Assists children with challenging behaviors, their parents and child care providers with training, technical assistance and resources to help integrate the children into standard early childhood programs. The program is also designed to recognize any developmental or behavioral disorders in order to correct them as early as possible.

Population(s) Served

The consultants are health professionals who know about child health, child development, and health and safety in child care settings. CCHCs and the child care staff work together to promote healthy and safe environments for young children.

Population(s) Served

Motheread classes provide parents with the skills and encouragement to become their child’s first and most important teacher. Using curriculum based on multicultural children’s books, these classes help parents support the age-appropriate, literacy skill development of their infants, toddlers and preschoolers while improving their own listening, speaking, reading, and writing skills.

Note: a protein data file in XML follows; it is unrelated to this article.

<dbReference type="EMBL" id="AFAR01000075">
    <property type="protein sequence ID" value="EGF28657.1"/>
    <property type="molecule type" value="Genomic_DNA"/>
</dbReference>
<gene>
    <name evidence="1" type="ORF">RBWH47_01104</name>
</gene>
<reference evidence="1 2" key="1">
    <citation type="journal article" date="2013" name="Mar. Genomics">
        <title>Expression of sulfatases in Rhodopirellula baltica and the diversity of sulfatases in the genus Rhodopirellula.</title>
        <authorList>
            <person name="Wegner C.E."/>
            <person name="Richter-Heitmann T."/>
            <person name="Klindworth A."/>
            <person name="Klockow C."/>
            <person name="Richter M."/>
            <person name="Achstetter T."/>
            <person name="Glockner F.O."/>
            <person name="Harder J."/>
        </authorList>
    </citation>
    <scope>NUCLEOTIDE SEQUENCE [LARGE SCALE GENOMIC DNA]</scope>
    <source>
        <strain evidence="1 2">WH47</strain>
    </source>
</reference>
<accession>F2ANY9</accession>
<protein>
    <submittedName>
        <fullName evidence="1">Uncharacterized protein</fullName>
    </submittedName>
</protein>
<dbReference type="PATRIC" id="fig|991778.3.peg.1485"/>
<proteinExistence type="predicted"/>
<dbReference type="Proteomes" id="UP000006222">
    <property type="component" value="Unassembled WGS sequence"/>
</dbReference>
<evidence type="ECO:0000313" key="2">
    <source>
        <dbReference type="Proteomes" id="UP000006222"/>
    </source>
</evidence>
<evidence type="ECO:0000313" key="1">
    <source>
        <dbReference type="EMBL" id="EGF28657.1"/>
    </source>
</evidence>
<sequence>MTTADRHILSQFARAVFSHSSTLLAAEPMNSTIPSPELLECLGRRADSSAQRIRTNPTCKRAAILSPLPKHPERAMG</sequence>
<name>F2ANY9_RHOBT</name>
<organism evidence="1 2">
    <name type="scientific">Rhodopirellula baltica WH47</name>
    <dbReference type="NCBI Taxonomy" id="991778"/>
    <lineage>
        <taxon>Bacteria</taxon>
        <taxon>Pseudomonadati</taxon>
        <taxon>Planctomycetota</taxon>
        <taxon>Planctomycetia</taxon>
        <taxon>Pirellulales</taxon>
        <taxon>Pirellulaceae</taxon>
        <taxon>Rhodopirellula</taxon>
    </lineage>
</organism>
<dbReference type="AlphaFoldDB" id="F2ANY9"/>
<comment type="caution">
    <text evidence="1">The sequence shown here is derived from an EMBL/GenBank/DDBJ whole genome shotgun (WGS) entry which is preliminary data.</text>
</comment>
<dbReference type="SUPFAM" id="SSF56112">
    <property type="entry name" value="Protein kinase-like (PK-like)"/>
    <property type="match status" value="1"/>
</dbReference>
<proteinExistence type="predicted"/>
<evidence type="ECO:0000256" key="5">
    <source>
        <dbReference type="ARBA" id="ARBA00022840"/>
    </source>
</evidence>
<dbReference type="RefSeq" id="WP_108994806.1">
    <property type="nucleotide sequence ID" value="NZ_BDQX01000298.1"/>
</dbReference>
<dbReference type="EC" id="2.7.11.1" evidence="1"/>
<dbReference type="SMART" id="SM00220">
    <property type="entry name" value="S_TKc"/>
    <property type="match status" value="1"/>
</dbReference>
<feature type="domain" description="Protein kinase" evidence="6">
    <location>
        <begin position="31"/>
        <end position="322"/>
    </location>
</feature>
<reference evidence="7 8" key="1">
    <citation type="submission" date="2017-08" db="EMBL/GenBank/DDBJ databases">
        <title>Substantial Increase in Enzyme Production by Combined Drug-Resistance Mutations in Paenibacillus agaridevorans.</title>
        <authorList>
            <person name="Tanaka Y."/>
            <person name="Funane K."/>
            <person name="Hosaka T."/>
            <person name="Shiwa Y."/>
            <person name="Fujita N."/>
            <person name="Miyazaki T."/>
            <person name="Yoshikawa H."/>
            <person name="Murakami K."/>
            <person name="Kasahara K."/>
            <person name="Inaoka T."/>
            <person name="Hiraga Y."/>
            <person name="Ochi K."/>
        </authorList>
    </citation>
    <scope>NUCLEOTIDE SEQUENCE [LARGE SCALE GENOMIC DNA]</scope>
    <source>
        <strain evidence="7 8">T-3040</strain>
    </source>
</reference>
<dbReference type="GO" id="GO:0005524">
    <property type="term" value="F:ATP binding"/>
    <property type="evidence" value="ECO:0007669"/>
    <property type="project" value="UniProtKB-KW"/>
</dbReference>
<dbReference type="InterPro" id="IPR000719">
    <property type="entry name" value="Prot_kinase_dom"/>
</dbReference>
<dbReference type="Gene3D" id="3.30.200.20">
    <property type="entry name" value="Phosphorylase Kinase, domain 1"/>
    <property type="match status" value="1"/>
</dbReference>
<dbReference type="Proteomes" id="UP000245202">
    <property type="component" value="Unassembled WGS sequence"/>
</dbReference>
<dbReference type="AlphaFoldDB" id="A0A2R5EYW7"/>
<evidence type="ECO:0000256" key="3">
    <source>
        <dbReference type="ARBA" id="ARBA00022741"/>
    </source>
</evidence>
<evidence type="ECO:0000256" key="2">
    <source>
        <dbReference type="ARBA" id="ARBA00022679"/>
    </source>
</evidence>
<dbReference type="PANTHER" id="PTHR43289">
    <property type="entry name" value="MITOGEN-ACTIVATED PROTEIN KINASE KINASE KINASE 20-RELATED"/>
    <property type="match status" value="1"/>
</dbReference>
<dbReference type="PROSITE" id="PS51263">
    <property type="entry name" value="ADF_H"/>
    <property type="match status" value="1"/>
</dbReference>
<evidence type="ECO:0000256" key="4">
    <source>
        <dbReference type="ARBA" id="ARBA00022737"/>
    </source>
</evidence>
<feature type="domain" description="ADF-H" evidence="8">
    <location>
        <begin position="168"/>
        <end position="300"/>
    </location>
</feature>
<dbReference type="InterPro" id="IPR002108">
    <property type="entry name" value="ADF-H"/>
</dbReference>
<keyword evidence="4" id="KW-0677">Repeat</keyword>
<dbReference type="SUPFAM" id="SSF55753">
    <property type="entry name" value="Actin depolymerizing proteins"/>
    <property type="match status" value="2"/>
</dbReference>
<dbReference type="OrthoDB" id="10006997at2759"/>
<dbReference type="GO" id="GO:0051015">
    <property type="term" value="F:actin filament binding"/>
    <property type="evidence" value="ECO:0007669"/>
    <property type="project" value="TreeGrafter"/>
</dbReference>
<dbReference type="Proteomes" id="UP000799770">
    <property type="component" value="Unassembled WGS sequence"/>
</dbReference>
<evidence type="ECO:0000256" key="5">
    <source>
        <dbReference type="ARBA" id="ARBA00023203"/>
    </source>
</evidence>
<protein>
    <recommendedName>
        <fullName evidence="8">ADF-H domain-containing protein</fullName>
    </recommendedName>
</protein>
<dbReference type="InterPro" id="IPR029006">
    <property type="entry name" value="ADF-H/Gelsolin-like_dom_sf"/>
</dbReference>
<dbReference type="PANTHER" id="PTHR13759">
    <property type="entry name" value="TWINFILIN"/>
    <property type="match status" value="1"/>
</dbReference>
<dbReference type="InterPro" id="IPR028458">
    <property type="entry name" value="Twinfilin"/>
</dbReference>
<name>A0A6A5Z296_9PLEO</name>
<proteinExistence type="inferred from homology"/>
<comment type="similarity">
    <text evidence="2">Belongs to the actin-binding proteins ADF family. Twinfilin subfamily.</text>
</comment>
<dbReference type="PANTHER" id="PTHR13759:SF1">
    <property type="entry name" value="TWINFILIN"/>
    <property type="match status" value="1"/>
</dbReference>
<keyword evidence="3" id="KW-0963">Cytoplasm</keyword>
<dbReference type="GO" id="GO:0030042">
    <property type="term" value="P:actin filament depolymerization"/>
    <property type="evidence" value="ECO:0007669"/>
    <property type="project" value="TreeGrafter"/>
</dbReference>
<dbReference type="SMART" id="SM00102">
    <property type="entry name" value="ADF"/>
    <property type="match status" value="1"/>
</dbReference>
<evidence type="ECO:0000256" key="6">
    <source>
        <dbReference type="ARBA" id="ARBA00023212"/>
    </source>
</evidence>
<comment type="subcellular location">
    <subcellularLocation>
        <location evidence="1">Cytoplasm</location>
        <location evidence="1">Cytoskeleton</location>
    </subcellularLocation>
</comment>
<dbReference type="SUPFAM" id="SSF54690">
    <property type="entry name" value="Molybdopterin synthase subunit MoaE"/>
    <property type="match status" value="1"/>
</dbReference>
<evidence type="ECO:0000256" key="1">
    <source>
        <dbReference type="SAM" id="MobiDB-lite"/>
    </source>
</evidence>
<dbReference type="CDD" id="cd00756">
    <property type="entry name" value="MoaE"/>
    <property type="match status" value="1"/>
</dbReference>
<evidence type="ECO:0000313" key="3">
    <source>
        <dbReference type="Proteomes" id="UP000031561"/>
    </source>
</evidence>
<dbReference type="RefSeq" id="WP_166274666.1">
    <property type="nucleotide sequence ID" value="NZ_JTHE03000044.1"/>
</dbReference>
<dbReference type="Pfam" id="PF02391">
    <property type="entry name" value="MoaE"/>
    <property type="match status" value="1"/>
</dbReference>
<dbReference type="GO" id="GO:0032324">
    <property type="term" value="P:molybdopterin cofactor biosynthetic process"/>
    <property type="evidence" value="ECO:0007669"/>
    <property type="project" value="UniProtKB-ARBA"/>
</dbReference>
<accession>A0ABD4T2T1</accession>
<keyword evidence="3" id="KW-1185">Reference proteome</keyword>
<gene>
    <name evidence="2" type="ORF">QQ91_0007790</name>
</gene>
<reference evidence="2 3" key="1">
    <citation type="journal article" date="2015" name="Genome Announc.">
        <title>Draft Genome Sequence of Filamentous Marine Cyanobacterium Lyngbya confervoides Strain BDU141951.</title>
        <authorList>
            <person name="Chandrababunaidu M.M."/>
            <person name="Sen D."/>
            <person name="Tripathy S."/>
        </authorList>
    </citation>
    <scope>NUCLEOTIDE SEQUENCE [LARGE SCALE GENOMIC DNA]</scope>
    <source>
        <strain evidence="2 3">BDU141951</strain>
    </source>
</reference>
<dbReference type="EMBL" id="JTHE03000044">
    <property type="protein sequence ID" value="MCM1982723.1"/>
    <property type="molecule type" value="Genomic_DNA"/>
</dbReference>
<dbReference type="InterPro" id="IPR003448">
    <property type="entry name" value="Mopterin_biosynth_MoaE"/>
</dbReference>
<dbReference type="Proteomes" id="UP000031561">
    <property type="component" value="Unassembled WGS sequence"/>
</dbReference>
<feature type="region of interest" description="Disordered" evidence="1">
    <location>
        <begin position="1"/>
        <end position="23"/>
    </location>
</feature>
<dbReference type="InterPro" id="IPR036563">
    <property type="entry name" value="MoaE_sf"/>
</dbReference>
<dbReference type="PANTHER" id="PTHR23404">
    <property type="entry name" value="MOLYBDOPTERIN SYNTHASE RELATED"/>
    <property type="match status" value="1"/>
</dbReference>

Population(s) Served

Provides resources to child care facilities, including technical assistance, in-depth training, professional workshops and grant awards. This multi-faceted approach not only enriches the facilities but creates environments of excellence for children and instructional staff.

Population(s) Served

program is designed to prepare 4-year-olds for success in school and is free to qualified families. Studies have shown that students in high quality pre-k are more likely to succeed in grades k-12 and throughout their lives.

Population(s) Served